I took a conservative approach to my modeling, and assumed the swing of the economic cycle would bring similar struggles to the company as it did in 2008, with free cash flow getting cut in half this year and further reductions in 2024. After this, the company would slowly recover into 2030, and due to its superior branding, shareholder friendly nature and demonstrated growth cycle to cycle I assumed a 4% terminal growth rate on track with global GDP. I used a 10% discount rate as the company has no long-term debt, and as this is likely the minimal rate of return investors would expect. This gives us a terminal value of $7.3 billion, and is demonstrated as follows:
Inverting the Thesis:
This Time Could be Different
People have been anticipating a recession for a long time now, but we are still yet to see a significant increase in the US unemployment rate. The fed may achieve a desirable "soft landing" and employment could stay relatively high. Additionally, comparing the rapid rise in unemployment related to the 2008 banking crisis may be misleading, as there is no obvious similar crisis unfolding at this time.
The Business is Different Than it Was
In 2008, revenue from Protiviti, the company's business consulting segment, was $547 million or 12% of total revenues. Now, Protiviti makes up approximately 28% of the revenue mix. Having a more diversified mix of revenue could ease out some volatility, but consulting is also a cyclical business.
Use of AI
Over the last 7 years the company has been working on AI technology to assist with the job matching and search process, which could help reduce SG&A expenses in any prolonged downturn. The flipside is as this technology gets more advanced and easier to implement, there may be more competition for RHI's market share.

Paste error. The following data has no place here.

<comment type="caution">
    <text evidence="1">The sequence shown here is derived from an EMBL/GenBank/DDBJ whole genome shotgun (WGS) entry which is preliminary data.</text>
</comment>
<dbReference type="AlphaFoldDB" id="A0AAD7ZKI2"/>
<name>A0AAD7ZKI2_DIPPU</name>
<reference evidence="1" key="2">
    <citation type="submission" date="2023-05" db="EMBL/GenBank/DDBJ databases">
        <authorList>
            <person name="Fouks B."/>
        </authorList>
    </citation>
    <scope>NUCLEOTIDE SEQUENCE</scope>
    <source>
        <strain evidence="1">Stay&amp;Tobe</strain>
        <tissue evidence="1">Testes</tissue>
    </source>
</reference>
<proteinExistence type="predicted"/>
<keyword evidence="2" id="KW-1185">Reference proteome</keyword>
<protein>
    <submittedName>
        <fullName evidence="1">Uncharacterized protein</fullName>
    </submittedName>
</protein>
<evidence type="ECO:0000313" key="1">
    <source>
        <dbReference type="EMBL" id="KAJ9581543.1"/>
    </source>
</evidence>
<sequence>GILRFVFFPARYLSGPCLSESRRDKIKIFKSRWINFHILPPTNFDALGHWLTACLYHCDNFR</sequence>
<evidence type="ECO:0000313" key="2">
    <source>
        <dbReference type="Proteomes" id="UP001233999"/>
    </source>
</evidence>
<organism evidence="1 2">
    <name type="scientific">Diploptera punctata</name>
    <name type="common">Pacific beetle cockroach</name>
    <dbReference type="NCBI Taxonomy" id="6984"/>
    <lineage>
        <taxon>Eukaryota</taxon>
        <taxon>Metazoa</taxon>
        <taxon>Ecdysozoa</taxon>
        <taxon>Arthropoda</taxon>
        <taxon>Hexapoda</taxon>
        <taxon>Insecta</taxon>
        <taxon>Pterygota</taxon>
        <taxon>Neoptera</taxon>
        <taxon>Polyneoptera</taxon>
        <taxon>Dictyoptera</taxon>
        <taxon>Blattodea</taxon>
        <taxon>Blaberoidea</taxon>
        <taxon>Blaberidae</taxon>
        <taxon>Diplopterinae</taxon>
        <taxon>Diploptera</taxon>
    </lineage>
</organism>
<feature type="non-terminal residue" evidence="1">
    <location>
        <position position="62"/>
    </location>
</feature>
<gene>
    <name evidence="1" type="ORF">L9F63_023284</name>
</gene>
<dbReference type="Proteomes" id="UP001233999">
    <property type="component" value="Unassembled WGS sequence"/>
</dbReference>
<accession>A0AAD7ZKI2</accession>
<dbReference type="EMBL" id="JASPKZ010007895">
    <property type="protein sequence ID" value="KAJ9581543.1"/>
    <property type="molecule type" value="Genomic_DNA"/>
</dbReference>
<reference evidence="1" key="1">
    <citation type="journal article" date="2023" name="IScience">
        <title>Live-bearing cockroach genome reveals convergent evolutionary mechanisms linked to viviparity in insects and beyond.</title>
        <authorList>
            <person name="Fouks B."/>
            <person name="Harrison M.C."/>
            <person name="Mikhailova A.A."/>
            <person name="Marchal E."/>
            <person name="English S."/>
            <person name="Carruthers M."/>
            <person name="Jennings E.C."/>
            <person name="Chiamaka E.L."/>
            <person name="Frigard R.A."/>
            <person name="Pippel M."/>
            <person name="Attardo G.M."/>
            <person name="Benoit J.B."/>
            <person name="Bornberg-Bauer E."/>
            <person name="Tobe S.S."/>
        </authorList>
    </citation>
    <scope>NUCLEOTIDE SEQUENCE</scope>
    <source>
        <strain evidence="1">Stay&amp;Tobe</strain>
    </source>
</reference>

Increased Use of Contract Work
Forbes has written that in order to cut costs, companies are hiring more contract labor. This could be a boon to RHI, as 60% of revenues come from contract worker placement. In spite of this, RHI has demonstrated in previous cycles that any macroeconomic weakness hurts earnings immensely.
Strong Balance Sheet
The company has a strong balance sheet, with $1.5 billion in stockholder's equity, $1 billion in net current assets, and no long-term debt. This deserves a premium over the PV of future cash flows, as the company will likely continue to pay shareholders with dividends and buybacks despite reduced cash flow during cycle lows. The company has also demonstrated its ability to remain free cash flow positive in down cycles.
On first glance, this is a high-quality business with no debt, high returns on invested capital, and a shareholder friendly policy with massive buybacks and dividends. I want to own more of the company but am hesitant as RHI has benefitted from the tight labor market, and if 2008-2011 is any indicator of what could happen if employment falters shareholders are in for a negative to flat couple of years. Our models indicate the company trades at a premium to its intrinsic value of $7.3 billion, with the assumption that 2022 is the end of a cyclical growth phase. Part of the premium paid could likely be for the strong balance sheet, which might justify the current share price.
It seems that a bet on RHI is a bet on a strong economy and labor market, which currently seems uncertain. Caution is warranted, though I do think this is a great, shareholder friendly business. Volatility in the end is a provider of opportunity, and we may have greater opportunity even after a nearly 40% drop from all-time highs. I have about 1/4 of the position I want and will likely add more if conditions worsen.
This article was written by
Analyst’s Disclosure: I/we have a beneficial long position in the shares of RHI either through stock ownership, options, or other derivatives. I wrote this article myself, and it expresses my own opinions. I am not receiving compensation for it (other than from Seeking Alpha). I have no business relationship with any company whose stock is mentioned in this article.